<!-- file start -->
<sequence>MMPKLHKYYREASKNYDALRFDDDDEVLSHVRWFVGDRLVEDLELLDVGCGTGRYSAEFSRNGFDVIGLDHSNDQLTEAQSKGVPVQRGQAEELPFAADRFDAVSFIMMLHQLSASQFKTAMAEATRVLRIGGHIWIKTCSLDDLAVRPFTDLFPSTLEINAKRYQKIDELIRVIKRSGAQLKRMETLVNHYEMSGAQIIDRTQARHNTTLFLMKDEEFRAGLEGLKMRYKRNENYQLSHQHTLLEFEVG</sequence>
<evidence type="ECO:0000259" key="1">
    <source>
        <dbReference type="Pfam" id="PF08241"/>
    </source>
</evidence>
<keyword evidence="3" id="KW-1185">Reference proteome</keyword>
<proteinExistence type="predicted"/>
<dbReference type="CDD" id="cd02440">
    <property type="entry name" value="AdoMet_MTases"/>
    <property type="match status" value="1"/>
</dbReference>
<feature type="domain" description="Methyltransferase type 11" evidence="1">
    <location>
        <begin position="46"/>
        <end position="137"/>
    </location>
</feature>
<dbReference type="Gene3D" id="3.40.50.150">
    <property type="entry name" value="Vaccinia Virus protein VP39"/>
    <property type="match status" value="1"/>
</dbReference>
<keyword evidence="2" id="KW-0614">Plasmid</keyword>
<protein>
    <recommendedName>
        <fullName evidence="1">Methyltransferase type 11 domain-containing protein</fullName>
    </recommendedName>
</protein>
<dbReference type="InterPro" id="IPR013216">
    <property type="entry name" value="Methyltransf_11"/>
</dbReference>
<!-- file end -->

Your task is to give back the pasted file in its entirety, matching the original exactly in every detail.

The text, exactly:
<sequence>MMPKLHKYYREASKNYDALRFDDDDEVLSHVRWFVGDRLVEDLELLDVGCGTGRYSAEFSRNGFDVIGLDHSNDQLTEAQSKGVPVQRGQAEELPFAADRFDAVSFIMMLHQLSASQFKTAMAEATRVLRIGGHIWIKTCSLDDLAVRPFTDLFPSTLEINAKRYQKIDELIRVIKRSGAQLKRMETLVNHYEMSGAQIIDRTQARHNTTLFLMKDEEFRAGLEGLKMRYKRNENYQLSHQHTLLEFEVG</sequence>
<evidence type="ECO:0000259" key="1">
    <source>
        <dbReference type="Pfam" id="PF08241"/>
    </source>
</evidence>
<keyword evidence="3" id="KW-1185">Reference proteome</keyword>
<proteinExistence type="predicted"/>
<dbReference type="CDD" id="cd02440">
    <property type="entry name" value="AdoMet_MTases"/>
    <property type="match status" value="1"/>
</dbReference>
<feature type="domain" description="Methyltransferase type 11" evidence="1">
    <location>
        <begin position="46"/>
        <end position="137"/>
    </location>
</feature>
<dbReference type="Gene3D" id="3.40.50.150">
    <property type="entry name" value="Vaccinia Virus protein VP39"/>
    <property type="match status" value="1"/>
</dbReference>
<keyword evidence="2" id="KW-0614">Plasmid</keyword>
<protein>
    <recommendedName>
        <fullName evidence="1">Methyltransferase type 11 domain-containing protein</fullName>
    </recommendedName>
</protein>
<dbReference type="InterPro" id="IPR013216">
    <property type="entry name" value="Methyltransf_11"/>
</dbReference>